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What is a Creditors’ Voluntary Liquidation

CVL is a process to mark the end of a company’s life and ensures that those who are owed money receive as much as possible from the company’s assets in a fair way. It allows all those involved to move forward from what is usually a difficult situation.

If you are running a company and it becomes clear to you that it can’t pay its debts and is unlikely to be able to do so in the future, then the right thing to do is to stop the situation getting worse. Often the way to do this is to place the company into CVL which involves the following:

  • The company stops trading
  • An independent person is appointed to take control of the company. This person is a qualified insolvency practitioner who, when appointed, is known as the liquidator of the company
  • It is the liquidators job to sell/recover the company’s assets to pay back those who are owed money, known as creditors, and to check that the directors have acted reasonably, which is very often the case

At the end of the day it’s not always possible or sensible to try and save a company. CVL is a way to make sure a company’s closure is managed sensitively and properly.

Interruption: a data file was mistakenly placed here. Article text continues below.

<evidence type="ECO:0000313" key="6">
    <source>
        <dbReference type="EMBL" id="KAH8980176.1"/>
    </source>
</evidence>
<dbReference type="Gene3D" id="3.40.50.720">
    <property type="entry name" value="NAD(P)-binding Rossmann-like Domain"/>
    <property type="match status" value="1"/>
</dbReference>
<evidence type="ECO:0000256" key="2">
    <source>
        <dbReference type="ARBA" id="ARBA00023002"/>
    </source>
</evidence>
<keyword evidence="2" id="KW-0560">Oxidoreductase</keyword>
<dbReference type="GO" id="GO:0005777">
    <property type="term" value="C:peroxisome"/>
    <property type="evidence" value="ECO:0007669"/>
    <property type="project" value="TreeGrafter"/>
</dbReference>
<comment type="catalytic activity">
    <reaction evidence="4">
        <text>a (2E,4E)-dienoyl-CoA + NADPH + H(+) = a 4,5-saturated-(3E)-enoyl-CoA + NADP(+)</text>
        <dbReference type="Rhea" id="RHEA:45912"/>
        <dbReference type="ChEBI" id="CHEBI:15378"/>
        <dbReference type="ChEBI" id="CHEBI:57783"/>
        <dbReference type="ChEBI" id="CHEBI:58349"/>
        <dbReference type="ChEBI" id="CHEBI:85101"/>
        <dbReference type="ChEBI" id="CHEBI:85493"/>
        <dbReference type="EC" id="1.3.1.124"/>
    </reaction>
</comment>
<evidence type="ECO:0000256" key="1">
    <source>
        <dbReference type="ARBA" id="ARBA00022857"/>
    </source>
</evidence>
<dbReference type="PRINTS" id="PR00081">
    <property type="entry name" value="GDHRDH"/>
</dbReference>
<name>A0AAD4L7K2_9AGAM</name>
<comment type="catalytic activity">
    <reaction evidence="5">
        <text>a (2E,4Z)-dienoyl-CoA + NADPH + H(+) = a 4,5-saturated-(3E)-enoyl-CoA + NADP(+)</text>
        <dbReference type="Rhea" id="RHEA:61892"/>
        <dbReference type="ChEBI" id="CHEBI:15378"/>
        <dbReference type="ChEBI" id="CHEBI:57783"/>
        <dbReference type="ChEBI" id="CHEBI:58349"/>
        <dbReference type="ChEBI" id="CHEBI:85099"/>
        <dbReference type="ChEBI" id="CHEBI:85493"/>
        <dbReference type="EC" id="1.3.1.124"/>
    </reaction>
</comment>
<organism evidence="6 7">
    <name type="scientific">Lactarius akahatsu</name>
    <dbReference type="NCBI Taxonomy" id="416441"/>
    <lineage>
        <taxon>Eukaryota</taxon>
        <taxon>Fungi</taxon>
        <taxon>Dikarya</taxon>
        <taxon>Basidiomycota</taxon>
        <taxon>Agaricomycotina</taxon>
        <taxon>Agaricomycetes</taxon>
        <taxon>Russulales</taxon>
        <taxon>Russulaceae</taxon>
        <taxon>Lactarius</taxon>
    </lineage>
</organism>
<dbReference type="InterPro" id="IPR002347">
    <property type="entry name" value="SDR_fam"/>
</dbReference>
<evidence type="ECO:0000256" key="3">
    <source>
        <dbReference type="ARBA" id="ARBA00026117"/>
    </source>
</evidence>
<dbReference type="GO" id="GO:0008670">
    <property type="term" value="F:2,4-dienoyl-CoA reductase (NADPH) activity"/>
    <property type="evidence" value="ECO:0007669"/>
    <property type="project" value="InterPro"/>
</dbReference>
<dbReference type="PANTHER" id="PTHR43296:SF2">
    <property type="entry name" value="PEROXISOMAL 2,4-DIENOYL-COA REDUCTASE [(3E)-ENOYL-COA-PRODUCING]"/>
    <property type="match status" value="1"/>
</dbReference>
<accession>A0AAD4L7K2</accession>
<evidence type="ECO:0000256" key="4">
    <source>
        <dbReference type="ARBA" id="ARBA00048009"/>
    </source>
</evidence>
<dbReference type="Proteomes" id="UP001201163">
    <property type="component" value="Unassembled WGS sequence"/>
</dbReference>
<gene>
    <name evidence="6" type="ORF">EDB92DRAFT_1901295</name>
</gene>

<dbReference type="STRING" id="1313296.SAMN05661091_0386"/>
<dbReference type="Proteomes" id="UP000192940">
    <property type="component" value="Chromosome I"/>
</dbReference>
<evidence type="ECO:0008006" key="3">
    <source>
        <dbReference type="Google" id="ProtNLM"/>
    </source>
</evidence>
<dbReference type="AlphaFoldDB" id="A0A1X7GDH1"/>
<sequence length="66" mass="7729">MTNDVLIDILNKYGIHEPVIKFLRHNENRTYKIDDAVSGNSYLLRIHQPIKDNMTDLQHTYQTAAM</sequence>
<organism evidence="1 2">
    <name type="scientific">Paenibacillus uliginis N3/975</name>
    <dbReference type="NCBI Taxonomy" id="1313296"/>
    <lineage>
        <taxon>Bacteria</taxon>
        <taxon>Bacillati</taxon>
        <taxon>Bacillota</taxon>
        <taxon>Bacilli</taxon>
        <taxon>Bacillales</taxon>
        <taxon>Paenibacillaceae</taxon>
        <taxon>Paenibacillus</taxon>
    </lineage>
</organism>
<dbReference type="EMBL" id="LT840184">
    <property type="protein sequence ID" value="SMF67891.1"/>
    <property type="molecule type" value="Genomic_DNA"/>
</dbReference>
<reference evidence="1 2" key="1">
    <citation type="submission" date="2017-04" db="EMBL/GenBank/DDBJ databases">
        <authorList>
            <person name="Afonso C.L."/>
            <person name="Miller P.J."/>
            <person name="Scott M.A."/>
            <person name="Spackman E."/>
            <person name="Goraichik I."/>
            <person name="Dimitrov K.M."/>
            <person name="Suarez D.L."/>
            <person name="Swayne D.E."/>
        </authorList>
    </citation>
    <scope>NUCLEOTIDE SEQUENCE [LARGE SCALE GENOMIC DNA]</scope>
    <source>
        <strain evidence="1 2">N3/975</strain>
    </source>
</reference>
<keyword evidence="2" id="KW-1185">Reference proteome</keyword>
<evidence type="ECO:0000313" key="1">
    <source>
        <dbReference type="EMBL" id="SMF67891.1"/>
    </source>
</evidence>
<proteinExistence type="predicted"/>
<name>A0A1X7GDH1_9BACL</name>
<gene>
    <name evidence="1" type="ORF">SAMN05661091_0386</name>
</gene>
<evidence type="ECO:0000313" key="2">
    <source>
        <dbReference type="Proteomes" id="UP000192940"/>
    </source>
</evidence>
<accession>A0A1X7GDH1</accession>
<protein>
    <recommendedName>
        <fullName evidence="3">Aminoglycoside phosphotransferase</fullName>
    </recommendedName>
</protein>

What to do when your business is insolvent

Once you find that your company is insolvent, it is best to be pro-active and seek professional advice as soon as possible. Looking to sort the situation through a CVL removes unnecessary stress and frees up directors to move on to the next business venture. The alternative is to wait for a creditor to petition for a Compulsory Winding-Up, which can become awkward and considerably prolong the whole process.

What happens in a Creditors' Voluntary Liquidation

The following diagram provides an overview of the key steps involved in placing a company into CVL and the liquidators’ duties.

What happens in CVL flow chart

How we will take you through the CVL process

Quote and agree timetable

Once you have used our quick quote calculator and want to proceed, we will contact you to agree a timetable for placing your company into CVL. Key to this is agreeing a date for the formal winding-up of the company, upon which the CVL is commenced and we are appointed liquidators.


We will provide you with information on what you need to do whilst we wait for the CVL to commence and be on hand to deal with any questions you may have along the way.

Information and key documents

To place your company into CVL, we will need some specific information about the company’s situation. This is collected through a questionnaire that we will direct you to.

This information enables us to prepare on your behalf all the paperwork needed to place your company into CVL.

Advise key people

As soon as we have all key information and documents prepared we will write to all those who should be told about the proposed CVL. This includes directors, shareholders and creditors.

Communicate to those affected

An important part of the solution is to explain to those affected why the company needs to go into CVL. This is done with the help of a document that we prepare on the directors’ behalf, which gives them an opportunity to explain the background circumstances.